Responses from nineteen countries provided an indication of the level of reduction which mostly ranges from 50% to 100% when compared with standard pilotage fees: in eleven countries there are no pilotage fees charged ifthe Master holds a PEC (Bulgaria, Denmark, Estonia, Finland, Lithuania, Malta, Netherlands, Poland, Portugal, Spain and Sweden), while in France there is roughly a 95% reduction when compared to standard pilotage fees.Information on the rationale for these charges was not obtained from the survey responses.
One possible explanation is that all vessels must contribute towards the cost of maintaining a pilotage service, as pilotage maybe required at any time, depending on the local circumstances or force majeure situations, for example.
What impact do PECs have on safety?
From the analysis of accidents undertaken there is no evidence that PECs have negative effects on safety. Indeed,according to the analysis conducted regarding seven countries, it appears that on average the frequency ofaccidents of vessels with PEC holders on board is similar to the frequency of accidents when a pilot was on board:generally 0.18 accidents per 1,000 exempted missions.
This frequency is slightly higher compared to a frequencyof 0.13 per 1,000 pilotage missions when a pilot was on board. The extent to which PECs impact on safety is a topic which attracts a range of opinions across stakeholder categories: safety is used as a justification for and against the use of PECs.
National administrations generally consider that there are no major impacts on safety through the use of PECs,but many stress that PECs must be organized according to strict rules in order to ensure safety.
This point is echoed by ECASBA and EMPA, with both organizations commenting on the need for transparency and objectivitywith regard to the approach to PECs and the need for an efficient monitoring process. It is clear that views are divided geographically: national authorities from the Mediterranean area are more reluctant to use PECs due to the view that PECs have a negative impact on safety of navigation.
Pilots are more of the opinion that PECs have a negative impact on safety (60% of pilots who responded to the online survey stated this). This contrasts with the Port Authorities which are mostly of the view that PECs do nothave an impact on safety at all (59% of respondents).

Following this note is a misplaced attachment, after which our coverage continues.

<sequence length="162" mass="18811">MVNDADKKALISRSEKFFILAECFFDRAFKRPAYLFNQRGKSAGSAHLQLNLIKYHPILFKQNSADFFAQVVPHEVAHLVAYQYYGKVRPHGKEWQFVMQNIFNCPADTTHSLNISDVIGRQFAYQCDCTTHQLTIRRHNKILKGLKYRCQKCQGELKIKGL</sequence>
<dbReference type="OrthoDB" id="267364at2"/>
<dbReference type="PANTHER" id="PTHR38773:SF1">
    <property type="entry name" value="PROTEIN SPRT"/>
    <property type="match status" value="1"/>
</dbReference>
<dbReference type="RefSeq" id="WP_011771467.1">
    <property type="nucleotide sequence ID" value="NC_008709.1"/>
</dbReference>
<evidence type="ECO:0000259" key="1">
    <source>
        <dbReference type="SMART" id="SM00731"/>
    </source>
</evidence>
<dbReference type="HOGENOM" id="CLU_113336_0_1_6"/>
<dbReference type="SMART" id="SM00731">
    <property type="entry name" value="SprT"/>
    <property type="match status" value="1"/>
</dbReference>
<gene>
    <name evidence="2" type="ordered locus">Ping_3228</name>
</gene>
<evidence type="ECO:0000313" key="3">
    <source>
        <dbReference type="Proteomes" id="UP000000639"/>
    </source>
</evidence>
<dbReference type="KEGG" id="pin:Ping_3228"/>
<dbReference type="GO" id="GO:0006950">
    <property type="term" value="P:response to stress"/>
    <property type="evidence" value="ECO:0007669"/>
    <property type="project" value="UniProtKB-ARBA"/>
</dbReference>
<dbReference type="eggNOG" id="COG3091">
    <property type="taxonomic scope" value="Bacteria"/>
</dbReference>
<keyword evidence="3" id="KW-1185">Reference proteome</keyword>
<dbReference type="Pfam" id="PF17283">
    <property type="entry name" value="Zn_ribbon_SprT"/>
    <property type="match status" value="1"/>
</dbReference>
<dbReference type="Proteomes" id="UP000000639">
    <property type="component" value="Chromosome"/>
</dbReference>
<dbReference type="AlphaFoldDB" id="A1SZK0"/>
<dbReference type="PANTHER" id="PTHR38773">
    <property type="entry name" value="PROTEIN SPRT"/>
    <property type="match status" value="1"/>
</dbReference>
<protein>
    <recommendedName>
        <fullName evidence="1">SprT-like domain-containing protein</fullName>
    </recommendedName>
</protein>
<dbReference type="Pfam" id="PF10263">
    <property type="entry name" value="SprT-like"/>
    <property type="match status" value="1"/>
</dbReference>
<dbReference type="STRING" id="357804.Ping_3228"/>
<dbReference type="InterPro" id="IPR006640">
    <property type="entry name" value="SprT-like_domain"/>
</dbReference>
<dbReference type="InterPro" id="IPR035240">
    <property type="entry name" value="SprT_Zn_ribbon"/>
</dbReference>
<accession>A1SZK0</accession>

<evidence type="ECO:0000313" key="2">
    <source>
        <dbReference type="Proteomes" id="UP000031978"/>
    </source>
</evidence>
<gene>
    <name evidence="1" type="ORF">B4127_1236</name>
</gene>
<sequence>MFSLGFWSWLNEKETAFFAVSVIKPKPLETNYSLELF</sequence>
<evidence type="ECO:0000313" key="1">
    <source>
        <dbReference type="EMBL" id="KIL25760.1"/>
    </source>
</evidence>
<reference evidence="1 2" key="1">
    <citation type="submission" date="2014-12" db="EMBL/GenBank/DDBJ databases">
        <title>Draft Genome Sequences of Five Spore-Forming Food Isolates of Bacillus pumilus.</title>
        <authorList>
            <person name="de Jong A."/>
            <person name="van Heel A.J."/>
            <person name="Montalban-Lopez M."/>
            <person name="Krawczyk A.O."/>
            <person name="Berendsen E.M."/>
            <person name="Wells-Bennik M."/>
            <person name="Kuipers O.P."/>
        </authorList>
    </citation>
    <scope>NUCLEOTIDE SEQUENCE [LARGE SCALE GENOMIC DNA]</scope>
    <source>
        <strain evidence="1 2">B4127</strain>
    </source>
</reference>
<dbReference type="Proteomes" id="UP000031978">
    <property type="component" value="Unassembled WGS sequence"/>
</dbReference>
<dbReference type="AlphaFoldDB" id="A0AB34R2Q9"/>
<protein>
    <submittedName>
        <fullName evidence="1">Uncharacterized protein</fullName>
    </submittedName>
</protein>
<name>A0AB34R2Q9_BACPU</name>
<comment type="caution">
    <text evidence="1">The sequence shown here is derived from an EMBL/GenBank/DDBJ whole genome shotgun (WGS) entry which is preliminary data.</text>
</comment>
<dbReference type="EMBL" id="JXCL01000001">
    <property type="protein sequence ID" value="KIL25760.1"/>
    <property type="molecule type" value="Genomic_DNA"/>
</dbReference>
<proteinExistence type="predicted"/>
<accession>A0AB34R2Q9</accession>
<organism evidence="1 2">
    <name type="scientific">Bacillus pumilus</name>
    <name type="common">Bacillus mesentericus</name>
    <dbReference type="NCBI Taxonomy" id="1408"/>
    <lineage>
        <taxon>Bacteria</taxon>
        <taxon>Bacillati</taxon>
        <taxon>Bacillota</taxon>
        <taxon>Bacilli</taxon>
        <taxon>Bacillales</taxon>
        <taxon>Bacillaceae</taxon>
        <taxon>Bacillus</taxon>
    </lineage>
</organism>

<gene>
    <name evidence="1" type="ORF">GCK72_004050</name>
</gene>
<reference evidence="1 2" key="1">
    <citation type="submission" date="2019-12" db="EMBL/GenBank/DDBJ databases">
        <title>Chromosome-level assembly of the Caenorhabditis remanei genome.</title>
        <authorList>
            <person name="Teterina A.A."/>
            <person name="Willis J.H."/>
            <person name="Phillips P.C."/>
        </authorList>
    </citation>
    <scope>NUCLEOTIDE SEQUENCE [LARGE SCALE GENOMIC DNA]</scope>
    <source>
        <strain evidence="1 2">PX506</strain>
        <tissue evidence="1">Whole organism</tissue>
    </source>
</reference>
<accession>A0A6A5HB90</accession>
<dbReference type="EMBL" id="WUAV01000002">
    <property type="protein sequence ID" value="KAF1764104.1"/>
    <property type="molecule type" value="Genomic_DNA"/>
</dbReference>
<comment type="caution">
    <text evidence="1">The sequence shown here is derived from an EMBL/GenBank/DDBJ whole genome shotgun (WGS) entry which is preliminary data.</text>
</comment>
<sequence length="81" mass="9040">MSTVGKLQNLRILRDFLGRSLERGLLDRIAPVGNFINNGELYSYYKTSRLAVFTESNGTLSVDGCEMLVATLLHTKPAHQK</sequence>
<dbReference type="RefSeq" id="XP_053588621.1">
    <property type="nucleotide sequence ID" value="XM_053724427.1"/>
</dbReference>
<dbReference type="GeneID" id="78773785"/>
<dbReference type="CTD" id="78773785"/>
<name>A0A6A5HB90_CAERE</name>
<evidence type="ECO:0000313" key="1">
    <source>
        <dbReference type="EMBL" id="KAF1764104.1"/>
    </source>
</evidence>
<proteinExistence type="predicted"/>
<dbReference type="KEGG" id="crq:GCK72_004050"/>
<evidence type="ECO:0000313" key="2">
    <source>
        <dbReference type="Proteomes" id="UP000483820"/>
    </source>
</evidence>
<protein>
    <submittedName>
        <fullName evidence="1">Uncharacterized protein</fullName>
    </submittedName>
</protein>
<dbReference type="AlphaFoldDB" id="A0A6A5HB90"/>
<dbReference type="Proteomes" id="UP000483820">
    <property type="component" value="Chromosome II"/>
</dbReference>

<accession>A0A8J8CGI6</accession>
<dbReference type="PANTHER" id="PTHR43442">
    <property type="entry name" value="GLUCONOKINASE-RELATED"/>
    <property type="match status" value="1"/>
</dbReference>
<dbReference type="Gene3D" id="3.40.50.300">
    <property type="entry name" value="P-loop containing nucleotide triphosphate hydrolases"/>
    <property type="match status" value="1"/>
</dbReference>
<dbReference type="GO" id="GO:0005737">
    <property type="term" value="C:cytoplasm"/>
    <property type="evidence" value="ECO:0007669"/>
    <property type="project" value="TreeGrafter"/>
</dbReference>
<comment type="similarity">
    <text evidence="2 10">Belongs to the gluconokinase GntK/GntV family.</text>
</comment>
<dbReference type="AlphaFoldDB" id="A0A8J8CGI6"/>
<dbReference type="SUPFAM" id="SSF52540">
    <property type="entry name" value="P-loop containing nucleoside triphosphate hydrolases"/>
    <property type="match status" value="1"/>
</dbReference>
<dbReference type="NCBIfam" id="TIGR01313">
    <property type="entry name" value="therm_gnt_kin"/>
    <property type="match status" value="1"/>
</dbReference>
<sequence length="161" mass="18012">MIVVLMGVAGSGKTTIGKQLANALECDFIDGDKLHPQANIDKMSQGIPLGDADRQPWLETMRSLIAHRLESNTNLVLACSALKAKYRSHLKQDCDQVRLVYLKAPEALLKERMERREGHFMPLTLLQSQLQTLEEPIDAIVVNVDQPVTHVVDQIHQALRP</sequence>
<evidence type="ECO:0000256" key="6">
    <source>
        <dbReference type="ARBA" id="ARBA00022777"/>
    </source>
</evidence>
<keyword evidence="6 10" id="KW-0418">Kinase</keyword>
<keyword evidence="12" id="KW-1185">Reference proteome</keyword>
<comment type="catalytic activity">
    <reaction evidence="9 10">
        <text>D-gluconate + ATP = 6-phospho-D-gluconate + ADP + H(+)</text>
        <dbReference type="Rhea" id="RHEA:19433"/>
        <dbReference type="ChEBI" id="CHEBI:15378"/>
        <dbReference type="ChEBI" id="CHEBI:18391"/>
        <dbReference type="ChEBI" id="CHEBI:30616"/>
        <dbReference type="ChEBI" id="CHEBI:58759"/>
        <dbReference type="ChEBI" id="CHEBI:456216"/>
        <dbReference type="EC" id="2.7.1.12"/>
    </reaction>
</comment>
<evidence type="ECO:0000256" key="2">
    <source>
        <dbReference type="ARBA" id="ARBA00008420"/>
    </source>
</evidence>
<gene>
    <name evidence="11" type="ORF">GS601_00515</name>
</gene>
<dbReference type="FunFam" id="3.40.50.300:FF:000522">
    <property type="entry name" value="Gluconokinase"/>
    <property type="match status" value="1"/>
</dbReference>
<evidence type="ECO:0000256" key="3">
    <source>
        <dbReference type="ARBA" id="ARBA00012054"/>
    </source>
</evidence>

Shipping companies expressed a more positive view on theimpact of PECs on safety. Indeed, they claim that exemption certificates are granted only when a certain level ofexperience has been gained by Masters, who therefore are much less likely to be involved in accidents, and moreable to avoid risks, as a result of their knowledge of specificities and limitations of their ships
Accident trends on vessels with a pilot or exempted from pilotage
National administrations were asked to provide details of accidents that have occurred in the last three yearsin their country, on vessels with a pilot or exempted from pilotage. Not all national administrations were able to provide statistics on the number of accidents and in some casesonly limited information was provided about each accident.
Information on a total of 436 accidents was received. This figure includes 384 accidents that occurred to vessels with a pilot on board and 52 accidentsinvolving a vessel exempted from pilotage. Based on the information collated through the survey no clear trends are apparent in terms of the number ofaccidents over the three year period or compared to the activity levels at the ports in the countries under examination
Total accidents by country
France, Greece, Latvia and Bulgaria reportedly experienced no accidents between 2009 and 2011, or the data were not available at national level. In the UK accident data was only available from two ports which are confidential. Figure below shows the number of accidents in each country as well as the total number of pilotage and PEC missions in the year 2011 (combined). It is apparent from the data there are no clear patterns, with significant variation across the vast majority of countries in the three years examined.
Figure shows accidents in 2009, 2010 and 2011 and all missions (with pilot or exempted frompilotage) in 2011 (Credit: PWC Study on Pilotage Exemption Certificates, page 201) – please click to enlarge
Nature of accidents involving ships with a pilot on board and exempted ships
Figure below cross-compares the nature of accidents involving vessels with and without a pilot. These figures include only accidents for which the nature of accidents was reported (211 accidents involving vessels with apilot on board and 48 accidents involving a vessel exempted from pilotage).
Figure shows accident type in 2009-2011 period with and without a pilot present (Credit: PWC study on PIlotage Exemption Certificates page 202) – Click to enlarge image for more details
For accidents occurring in the period 2009 – 2011, it seems that the split of accidents by their nature isrelatively similar, with or without a pilot on board. Around one-third of accidents comprise either a collision,grounding or hitting a pier or other element of port infrastructure, although a collision or grounding occursslightly less when there is no pilot on board. Hitting a pier or other element of port infrastructure occurs more frequently when there is no pilot on board.
For more information, please read PWC study onPilotage Exemption Certificates
Also read IMO – Pilot training and certification